As we have moved through readings and articles, we have learned of various relationships cultures share with the transgender community. Although the terms and definitions often times may overlap, they still maintain distinct details. In this way, we can look at what is regarded as filipino queerness, known as the “Bakla”. This term has particular perceived meanings, depending on what culture’s scope you are looking through. The term “Bakla” is born from the marriage of two Tagalog words. The first, “babae” translated to english as “woman”, joins together with “lakaki”, translated as “man” to create “Bakla”. Filipino lore claims a bakla is one who posses both a male body and female heart. There are similar categories bakla spreads through and slightly different definitions of the word like hermaphrodite, transvestite, and homosexual but at the center of each variation are feminine-characteristics within a male and cross-dressing. The word represents a social category for Filipino’s. At times, some have used “Bakla” to represent Filipino “queerness” and “gay” to represent white queerness but by translating to homosexual, we loose the social implications the word bakla forces upon those who fall into its category. By being a bakla, the filipino culture places you into a specific social and economic rankings. Baklas are perceived to desire the macho man, and to do whatever it takes to get the desired subject. In this way, they have predispositions placed upon them. Their desires are dictated to them by people around them, not realized by one’s self. The Philippines have a booming prostitution industry and it is estimated that 80 percent of the population of working and lower class men have participated in sexual acts with a bakla. This caters directly to the bakla, and as a result, the bakla will prosper economically above the majority who live in poverty. Manalansan suggests “This is the social script of the bakla. In order to fulfill his inscribed roll, a bakla has to slave away at work in order to survive and get what he is told he should desire- the ‘straight’ macho man.” (Manalansan, 26) He goes on to claim the bakla, being woman must suffer and “pseudo-woman”, their male identity, must pay.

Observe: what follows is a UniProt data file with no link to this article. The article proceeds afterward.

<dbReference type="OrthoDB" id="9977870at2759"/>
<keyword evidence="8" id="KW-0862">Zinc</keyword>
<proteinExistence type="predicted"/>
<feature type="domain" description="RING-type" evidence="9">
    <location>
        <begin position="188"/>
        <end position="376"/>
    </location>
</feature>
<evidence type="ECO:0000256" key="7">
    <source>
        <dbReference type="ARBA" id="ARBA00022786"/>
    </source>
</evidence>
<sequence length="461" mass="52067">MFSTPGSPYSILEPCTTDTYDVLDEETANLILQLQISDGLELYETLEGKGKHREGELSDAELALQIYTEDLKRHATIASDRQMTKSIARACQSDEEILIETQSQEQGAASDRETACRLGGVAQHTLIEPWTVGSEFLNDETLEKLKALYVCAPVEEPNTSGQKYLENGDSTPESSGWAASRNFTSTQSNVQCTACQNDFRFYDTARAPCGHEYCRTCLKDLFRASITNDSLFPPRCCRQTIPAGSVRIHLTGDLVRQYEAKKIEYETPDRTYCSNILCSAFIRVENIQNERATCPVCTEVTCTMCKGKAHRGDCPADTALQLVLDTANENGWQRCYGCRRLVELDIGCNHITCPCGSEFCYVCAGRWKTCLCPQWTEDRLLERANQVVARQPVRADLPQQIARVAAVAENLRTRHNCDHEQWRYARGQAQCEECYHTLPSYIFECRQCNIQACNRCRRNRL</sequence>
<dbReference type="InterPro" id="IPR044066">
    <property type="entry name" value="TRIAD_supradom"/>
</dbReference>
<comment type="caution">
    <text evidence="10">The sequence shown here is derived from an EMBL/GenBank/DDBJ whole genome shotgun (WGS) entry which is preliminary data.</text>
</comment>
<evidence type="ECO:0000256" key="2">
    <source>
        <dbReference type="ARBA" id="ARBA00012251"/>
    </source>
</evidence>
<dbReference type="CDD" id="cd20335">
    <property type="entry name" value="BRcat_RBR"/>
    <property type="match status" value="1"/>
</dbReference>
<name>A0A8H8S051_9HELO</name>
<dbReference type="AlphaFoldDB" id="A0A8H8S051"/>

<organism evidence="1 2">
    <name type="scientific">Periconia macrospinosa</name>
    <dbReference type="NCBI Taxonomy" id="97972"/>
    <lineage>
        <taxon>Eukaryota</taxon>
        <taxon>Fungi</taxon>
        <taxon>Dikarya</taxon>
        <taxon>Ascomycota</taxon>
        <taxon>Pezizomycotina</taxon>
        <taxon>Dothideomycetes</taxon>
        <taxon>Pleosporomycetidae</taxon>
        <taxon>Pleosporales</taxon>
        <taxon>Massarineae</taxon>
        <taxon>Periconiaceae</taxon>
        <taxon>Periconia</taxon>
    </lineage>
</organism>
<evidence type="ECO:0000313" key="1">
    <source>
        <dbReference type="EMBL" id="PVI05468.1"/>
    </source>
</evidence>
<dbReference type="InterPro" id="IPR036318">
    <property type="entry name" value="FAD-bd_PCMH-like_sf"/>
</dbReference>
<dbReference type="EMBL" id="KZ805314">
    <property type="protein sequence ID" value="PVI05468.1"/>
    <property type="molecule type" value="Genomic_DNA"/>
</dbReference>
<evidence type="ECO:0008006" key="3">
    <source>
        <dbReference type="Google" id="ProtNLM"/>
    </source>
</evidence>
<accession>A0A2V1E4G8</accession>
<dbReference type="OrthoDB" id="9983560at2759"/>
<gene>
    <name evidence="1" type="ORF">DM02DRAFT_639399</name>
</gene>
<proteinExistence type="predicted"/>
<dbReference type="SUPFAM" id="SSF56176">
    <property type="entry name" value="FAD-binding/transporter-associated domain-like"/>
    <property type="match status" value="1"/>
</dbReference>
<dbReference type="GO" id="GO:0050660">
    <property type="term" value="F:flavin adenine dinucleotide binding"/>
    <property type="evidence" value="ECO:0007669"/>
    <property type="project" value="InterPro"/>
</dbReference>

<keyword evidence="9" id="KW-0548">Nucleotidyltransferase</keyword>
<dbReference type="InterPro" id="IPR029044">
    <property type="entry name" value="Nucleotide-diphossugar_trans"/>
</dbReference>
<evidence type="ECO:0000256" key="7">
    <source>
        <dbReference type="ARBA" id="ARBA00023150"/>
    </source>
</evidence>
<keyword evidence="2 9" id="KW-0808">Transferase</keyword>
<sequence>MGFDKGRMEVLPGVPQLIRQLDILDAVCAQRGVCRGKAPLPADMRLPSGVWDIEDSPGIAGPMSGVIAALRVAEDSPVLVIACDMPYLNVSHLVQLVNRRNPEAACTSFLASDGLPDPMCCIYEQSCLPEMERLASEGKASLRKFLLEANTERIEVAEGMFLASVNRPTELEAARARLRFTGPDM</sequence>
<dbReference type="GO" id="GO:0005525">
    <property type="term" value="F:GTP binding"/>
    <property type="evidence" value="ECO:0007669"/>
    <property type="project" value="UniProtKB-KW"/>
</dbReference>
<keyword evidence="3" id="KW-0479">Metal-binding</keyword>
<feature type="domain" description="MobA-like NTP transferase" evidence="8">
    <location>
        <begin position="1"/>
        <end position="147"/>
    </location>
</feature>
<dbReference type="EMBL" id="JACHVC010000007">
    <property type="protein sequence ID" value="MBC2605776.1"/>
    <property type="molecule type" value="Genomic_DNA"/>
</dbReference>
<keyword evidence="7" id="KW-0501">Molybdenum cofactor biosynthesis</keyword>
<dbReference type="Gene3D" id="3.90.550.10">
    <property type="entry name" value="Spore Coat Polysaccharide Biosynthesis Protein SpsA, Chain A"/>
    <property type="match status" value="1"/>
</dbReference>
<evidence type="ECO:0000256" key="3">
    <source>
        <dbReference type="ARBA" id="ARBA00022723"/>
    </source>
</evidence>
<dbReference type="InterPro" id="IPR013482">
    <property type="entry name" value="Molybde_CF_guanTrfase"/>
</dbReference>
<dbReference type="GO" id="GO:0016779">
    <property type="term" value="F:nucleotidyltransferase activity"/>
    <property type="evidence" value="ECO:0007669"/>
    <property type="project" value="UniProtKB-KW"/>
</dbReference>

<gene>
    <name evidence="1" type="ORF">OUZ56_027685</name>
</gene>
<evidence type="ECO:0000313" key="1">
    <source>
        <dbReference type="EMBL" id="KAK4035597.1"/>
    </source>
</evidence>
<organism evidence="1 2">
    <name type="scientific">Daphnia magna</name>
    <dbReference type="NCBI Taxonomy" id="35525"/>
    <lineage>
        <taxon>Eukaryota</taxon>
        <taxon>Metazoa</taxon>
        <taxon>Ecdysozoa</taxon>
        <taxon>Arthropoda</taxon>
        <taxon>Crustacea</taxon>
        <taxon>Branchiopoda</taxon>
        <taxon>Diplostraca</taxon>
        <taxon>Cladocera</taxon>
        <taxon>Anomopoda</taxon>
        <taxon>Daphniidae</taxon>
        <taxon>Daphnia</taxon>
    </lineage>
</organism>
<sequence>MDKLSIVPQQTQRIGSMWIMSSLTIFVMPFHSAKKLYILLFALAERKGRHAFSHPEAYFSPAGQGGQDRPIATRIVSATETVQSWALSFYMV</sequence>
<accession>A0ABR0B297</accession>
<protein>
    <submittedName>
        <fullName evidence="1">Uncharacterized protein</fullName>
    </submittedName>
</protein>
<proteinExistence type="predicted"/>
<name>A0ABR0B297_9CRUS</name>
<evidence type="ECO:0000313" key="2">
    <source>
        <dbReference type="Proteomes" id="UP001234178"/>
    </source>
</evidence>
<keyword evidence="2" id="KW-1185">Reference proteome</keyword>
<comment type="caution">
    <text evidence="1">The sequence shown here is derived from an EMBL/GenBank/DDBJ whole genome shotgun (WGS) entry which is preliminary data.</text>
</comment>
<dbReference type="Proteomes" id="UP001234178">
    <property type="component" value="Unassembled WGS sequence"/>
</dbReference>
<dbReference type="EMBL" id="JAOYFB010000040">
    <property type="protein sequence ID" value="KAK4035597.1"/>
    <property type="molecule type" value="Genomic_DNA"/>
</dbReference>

The culture that is the bakla is just one of the many relationships a culture shares with their trans community. The bakla sheds light on a more public, yet less controversial trans community. In Manalansan’s article, he describes listening to a discussion between Ron and Rodel in which they make a point that I believe encompass’s the basis of the bakla. When Rodel asks Ron if he were going to attend the gay rights parade in New York, Ron simply replies “Why would I do that? Besides, why do people do that? What do they (these gay men) have to prove?” (Manalansan 31) The United States gay men are looked at as loud, obnoxious, referred to as a “carnival”. For the most part, the bakla community is more modest, they aren’t trying to “prove” anything. In the Philippines, they do not have to “come-out” to their friends and family as the queer community is accustomed to in the U.S. They refer to it more as an unveiling, they have been this way their whole life, they have known it, the people in their lives know it and for the most part accept it as well. Rather than feeling trapped until they voice exactly who they are, who they have been hiding they are in the United States, the bakla almost grows into their true selves. The lack of social criticism that is placed on being trans in the filipino culture emphasizes the way other cultures interact, respect and support the transgender population in their own cultures.
Fajardo’s essay further supports the acceptance and tolerance for transgender filipino’s. As she converses with male shipmates, she learns of their relationships with filipino “tomboys” and the love and respect the men feel for them. They were viewed simply as friends and loved ones, regardless of their trans identity. After reading these articles, I realized there are so many ways cultures deal with the population that lie outside of the “norm”,really any norm, whether it be gender, sexual orientation, or simply the way in which you decide to dress yourself, it fascinates me to see how one population can group people together and completely accept and respect them while another populations group the same people together and criticize their choices and preferences.